With the release of the DVD of “Harry Potter and the Deathly Hallows, Part 2,” a decade-long book and movie franchise came to an end. Undoubtedly, J.K. Rowling’s magical story had colossal effects on the generation that grew up with it. Carol Peters, director of the writing center, discusses Harry Potter’s place in our culture.
Q: What has been the impact of Harry Potter on popular culture?
A: Prior to Rowling, I do not ever remember there being a midnight book release. Midnight albums or midnight tickets sales, yes, but a book? She had people waiting in line for hours to buy a book in a culture that reads less. I think that’s revolutionary. She reignited reading in an electronic generation.
Q: Why do you think the Harry Potter franchise has been such a success?
A: It appeals to multiple audiences. It’s the rare book that both parents and kids find entertaining at the same time. As a parent you sit through a lot of animated movies and horrible books and you’re just bored out of your mind, but she wrote for multiple audiences, so the parents get as excited as the kids do.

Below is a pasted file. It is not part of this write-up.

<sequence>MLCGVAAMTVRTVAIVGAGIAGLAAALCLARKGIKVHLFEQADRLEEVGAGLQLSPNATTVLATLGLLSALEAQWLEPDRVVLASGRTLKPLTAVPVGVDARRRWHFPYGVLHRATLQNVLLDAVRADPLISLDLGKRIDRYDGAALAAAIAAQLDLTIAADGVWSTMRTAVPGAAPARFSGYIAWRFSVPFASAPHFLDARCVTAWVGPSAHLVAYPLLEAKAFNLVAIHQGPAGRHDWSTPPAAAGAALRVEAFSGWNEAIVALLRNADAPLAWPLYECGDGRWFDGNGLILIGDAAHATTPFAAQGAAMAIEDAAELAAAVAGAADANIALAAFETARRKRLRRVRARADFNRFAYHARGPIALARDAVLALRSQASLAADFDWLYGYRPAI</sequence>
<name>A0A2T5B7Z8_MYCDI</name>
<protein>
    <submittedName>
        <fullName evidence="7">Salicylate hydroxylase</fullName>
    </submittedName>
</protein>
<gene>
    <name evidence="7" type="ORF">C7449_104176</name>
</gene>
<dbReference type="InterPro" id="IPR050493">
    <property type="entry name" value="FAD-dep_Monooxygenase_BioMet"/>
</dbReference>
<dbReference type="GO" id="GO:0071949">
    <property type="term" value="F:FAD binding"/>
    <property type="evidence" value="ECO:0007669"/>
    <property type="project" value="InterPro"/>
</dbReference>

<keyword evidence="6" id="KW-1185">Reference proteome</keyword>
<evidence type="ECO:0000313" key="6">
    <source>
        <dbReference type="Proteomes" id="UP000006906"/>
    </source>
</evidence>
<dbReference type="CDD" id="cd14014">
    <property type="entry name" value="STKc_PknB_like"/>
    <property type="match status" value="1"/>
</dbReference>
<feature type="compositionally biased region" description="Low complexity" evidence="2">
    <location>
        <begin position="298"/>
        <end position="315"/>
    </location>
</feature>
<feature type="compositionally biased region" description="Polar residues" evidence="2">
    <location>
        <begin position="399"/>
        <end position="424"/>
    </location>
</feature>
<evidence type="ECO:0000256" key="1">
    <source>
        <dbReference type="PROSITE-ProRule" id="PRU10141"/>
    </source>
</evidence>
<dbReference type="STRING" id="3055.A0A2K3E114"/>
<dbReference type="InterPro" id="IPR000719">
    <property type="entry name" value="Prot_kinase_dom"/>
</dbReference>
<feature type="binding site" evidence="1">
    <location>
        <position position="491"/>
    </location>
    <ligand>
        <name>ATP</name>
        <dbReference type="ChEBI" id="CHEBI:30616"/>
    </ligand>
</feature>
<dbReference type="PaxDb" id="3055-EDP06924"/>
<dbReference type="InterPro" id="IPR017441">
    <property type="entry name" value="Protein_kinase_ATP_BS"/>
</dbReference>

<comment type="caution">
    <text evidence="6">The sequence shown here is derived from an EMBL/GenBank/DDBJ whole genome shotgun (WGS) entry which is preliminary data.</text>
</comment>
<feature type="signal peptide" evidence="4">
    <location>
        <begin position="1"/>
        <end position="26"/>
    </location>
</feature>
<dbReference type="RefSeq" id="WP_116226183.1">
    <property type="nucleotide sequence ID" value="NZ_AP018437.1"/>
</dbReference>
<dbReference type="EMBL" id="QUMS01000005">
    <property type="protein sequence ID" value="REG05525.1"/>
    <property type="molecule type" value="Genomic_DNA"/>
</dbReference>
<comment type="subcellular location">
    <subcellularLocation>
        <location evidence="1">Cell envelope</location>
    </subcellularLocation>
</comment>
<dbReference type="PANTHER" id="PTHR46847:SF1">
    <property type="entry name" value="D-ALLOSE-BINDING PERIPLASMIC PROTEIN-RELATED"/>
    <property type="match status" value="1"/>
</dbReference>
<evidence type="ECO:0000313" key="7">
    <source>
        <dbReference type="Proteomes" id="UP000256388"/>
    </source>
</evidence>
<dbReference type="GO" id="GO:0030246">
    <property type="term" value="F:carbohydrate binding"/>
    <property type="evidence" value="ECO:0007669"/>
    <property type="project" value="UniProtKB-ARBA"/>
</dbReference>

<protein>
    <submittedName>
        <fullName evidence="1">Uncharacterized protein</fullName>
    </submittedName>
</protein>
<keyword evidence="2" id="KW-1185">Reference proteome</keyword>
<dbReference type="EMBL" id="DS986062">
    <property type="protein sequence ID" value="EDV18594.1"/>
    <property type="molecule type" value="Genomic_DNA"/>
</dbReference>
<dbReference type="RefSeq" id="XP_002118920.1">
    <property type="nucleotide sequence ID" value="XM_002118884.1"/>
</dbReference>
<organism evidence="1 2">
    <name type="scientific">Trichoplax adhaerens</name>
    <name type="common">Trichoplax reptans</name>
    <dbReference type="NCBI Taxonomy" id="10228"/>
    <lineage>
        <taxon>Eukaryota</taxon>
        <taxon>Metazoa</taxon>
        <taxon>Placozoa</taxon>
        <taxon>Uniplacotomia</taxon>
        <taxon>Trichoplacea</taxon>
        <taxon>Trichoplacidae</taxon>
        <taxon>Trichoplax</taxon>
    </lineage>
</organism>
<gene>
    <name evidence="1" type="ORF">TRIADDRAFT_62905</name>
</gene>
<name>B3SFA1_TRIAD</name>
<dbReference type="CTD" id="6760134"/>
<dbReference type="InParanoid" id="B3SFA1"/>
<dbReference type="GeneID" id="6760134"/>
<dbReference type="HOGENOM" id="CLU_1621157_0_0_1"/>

The other reason is that she’s absolutely brilliant in terms of her chapter structure. It’s the epitome of how to write a cliff hanger. As you’re reading you say to yourself, “I’m going to stop after this chapter,” but it propels you into the next chapter. Structurally it’s brilliant.
Q: How have the movies compared to the books?
A: A movie is never as good as the book, because when you read a book, you create your own movie, and your movie is always going to be better than anyone else’s movie because it’s created for you personally as the viewer. With any book I always want to read the book before I see the movie, and that’s always a disappointing sequence of events; But when you do it backwards you already have the movie images in your mind when you read the book, so it’s always a bit of a frustration.
However, when we watched that first movie and Hagrid opened the wall to Diagon Alley, I remember sitting in the theater and peering around from side to side. Her writing is so incredibly detailed, and the movies integrated most of those details so well. It was texturally so rich. You’re constantly trying to see if it would match the literary info and it did.
Q: Do you think the Harry Potter series will ever loose popularity?
A: It’s going to be a different kind of popularity. My thinking is that when all these kids become parents, they are going to be super anxious to share the books with their kids. It’s a series of novels that future parents—current Harry Potter enthusiasts—are going to read to their kids.
Kelsey Molseed ’14, Juniata Online Journalist